Chimera Energy Corporation of Houston, Texas, has announced that they are licensing a new method for extracting oil and gas from shale fields: waterless fracking.
Hydraulic fracturing holds the potential of hundreds of years of energy at its core, but the technique isn’t without concerns about public safety and the environment. A major concern for fracking proponents is water pollution. Chimera claims it’s dry fracturing process is safe because it uses exothermic reactions instead of water to fracture shale.
Hydraulic fracturing is a method used by natural gas producers to extract more natural gas from a well by opening up rock formations using hydraulic or explosive force. Frack fluid is the water-based compound drillers use to fracture the shale. It’s composed of very large amounts of water mixed with any number of chemicals, plus sand. It is pumped into wells under very high pressure to break up underground rock formations, which in turn, releases natural gas. These frack fluids are part of a frack water lifecycle which encompasses the acquisition of water, chemical mixing of the fracturing fluid, injection of the fluid into the formation, the production and management of flowback and produced water, and the ultimate treatment and disposal of hydraulic fracturing wastewaters.
The main concern is that the fracking fluid pumped out after the process, may either leak the chemicals or sand in the fluid plus radioactive radon from the well into aquifer layers or that it will contaminate water supplies after pumping out.
Because of this, some firms have worked to develop alternatives to using frack fluid.
An example of this is a process used recently in New York State. The process uses gelled propane instead of fracking fluid. The purpose of using propane is that it reverts to a gas and can be pumped out, filtering any additives and leaving them behind in the well.
The Chimera process eliminates all liquids. Chimera Energy uses “dry fracturing” or “exothermic extraction.”
In a recent press release on BusinessWire the process was explained by Valdamar Perez Rios, a chemical engineer and director of Weis S.A. He announced scientific portions of the new process that differentiate it from any prior technology.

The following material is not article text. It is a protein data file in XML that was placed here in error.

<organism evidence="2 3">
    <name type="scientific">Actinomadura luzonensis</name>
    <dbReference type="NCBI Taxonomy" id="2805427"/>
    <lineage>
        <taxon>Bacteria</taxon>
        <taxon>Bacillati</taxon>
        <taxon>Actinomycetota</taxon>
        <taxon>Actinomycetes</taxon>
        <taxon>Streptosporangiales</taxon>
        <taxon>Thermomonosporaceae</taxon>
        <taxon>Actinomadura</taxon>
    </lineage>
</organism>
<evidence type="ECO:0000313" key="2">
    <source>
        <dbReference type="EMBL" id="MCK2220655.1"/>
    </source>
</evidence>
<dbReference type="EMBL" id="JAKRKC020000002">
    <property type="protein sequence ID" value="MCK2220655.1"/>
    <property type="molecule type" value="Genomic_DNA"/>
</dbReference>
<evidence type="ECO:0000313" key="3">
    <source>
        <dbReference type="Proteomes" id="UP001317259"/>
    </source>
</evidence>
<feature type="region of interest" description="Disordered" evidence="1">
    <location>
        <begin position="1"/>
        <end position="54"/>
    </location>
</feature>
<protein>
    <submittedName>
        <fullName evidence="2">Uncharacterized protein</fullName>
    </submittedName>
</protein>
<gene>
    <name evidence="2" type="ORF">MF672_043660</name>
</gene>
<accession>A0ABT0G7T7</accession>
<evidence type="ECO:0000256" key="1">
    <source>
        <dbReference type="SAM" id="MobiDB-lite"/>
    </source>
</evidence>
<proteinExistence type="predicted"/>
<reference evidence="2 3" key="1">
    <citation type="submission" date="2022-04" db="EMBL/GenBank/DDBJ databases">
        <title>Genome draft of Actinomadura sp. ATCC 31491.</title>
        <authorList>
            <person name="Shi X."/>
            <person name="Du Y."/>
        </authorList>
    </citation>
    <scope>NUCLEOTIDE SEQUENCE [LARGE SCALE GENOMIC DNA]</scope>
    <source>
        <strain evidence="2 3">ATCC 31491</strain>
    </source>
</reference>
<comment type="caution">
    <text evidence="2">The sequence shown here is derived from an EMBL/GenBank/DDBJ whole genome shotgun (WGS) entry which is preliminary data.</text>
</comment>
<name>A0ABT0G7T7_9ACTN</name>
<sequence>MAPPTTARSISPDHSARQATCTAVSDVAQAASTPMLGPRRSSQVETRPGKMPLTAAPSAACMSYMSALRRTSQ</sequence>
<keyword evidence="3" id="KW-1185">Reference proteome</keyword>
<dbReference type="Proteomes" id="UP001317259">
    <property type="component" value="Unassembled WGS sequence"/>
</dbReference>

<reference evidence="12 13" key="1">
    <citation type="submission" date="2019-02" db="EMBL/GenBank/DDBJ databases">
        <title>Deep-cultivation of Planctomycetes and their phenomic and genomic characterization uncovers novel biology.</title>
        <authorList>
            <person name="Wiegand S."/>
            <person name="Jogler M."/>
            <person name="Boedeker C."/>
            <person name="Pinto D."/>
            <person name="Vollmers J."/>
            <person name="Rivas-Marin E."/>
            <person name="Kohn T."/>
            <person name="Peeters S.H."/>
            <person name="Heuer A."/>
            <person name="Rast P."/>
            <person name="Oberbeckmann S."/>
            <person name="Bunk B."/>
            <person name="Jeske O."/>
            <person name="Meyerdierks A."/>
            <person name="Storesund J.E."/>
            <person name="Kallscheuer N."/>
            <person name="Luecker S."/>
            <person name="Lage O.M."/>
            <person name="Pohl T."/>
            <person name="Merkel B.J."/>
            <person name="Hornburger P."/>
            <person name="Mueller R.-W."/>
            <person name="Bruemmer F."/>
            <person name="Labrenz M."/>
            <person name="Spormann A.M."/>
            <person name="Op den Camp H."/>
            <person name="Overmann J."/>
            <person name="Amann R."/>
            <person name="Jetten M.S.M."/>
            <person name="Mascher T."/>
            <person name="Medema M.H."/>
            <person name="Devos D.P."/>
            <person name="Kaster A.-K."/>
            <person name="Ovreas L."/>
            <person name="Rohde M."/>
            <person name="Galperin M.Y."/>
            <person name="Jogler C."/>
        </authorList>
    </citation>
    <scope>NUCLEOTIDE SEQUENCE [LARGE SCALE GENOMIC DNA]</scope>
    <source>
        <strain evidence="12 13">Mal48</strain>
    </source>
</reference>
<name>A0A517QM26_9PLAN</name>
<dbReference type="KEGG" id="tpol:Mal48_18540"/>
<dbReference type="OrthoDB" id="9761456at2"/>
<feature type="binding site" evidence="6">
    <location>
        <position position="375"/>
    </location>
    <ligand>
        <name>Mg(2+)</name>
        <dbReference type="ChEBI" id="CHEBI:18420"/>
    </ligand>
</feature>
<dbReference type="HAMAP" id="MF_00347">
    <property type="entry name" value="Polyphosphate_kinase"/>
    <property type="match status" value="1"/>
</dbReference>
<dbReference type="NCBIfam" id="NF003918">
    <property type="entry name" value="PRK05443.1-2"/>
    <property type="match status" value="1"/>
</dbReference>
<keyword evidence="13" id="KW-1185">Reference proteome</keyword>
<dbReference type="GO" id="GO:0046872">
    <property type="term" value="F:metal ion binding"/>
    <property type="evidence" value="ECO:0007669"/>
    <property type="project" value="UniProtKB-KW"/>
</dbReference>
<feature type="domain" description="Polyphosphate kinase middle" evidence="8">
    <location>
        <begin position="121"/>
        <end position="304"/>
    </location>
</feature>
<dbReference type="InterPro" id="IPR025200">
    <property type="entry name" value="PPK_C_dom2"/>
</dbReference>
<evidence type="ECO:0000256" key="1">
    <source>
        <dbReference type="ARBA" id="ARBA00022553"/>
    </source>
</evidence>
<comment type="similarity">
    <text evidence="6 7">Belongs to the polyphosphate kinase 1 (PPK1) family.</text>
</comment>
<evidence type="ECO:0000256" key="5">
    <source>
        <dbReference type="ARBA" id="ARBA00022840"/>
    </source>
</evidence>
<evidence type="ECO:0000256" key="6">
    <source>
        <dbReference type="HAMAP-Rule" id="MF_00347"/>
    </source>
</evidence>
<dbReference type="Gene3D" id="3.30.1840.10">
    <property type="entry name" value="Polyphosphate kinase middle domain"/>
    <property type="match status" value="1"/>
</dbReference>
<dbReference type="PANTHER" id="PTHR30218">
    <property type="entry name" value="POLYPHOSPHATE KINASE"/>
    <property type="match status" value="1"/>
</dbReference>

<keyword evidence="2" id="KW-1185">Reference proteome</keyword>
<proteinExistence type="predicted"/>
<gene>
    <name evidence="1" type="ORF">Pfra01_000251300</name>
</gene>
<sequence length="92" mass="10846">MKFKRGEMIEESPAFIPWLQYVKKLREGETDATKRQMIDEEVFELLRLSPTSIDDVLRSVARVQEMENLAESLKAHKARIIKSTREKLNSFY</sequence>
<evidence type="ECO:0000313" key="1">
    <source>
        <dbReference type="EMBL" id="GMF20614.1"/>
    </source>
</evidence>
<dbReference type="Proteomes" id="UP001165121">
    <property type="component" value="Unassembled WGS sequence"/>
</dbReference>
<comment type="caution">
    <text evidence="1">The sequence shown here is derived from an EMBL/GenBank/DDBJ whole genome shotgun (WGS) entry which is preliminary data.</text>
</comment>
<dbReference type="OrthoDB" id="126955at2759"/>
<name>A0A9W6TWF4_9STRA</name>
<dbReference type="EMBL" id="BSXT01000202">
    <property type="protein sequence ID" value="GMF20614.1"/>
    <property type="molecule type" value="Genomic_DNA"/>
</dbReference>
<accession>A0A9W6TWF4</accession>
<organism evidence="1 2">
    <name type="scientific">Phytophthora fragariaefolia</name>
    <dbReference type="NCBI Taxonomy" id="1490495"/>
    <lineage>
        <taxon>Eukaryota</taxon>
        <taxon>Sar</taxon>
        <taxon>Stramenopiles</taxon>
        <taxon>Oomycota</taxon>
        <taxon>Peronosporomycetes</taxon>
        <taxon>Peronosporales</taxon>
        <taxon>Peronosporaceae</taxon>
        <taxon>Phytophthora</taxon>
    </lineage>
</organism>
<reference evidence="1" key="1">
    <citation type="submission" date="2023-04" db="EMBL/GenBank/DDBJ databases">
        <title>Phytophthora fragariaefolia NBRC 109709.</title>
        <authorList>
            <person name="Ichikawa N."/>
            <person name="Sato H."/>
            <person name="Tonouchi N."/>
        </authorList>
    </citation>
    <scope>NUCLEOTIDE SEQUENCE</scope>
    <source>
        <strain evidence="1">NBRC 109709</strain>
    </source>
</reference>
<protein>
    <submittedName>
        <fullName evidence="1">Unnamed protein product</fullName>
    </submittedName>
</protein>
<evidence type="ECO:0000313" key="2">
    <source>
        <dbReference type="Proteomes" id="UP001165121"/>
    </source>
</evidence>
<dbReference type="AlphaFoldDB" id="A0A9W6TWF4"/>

“The new non-hydraulic or exothermic extraction process does not use steam, LPG gel, natural gas or the pumping of anything hot into the well being used. The central operation in the process uses only inert elements. These elements are non-toxic or caustic in any way,” stated Rios. “In a typical well that would use this process, you have a vertical section and a horizontal section. The horizontal section is where most of the operation takes place. First, the horizontal well casing is perforated pneumatically. This allows the extraction process to reach the target area surrounding the casing. Depending on the size of the casing in the well, moveable pressure plugs are placed at optimum distances to segment the horizontal section and allow for engineered pressures.”
“Then Helium, beginning in its liquid state, is used to create the pressures needed to open up existing fractures and form new ones. Under exothermic control, Helium will increase in volume 757 times in transitioning from a liquid to gaseous form. With plentiful pressure available, engineering the segmenting distances multiply the effect. Helium is the 2nd most abundant element in the Universe and it is less water soluble than any other gas known. Helium’s diffusion rate through solids extremely high, negating the need for solvents in the process. Without disclosing the very unique Intellectual property of the Company, you can see that CHMR’s Non-Hydraulic Extraction is quite different than any other proposed process. It is as unique as the special properties of Helium itself. To see what I mean, you can go to http://www.youtube.com/watch?v=2Z6UJbwxBZI.”
Chimera Energy claims the process is compatible with any existing well in the world.
Learn more about Chimera’s process at: http://www.chimeraenergyusa.com/index.html.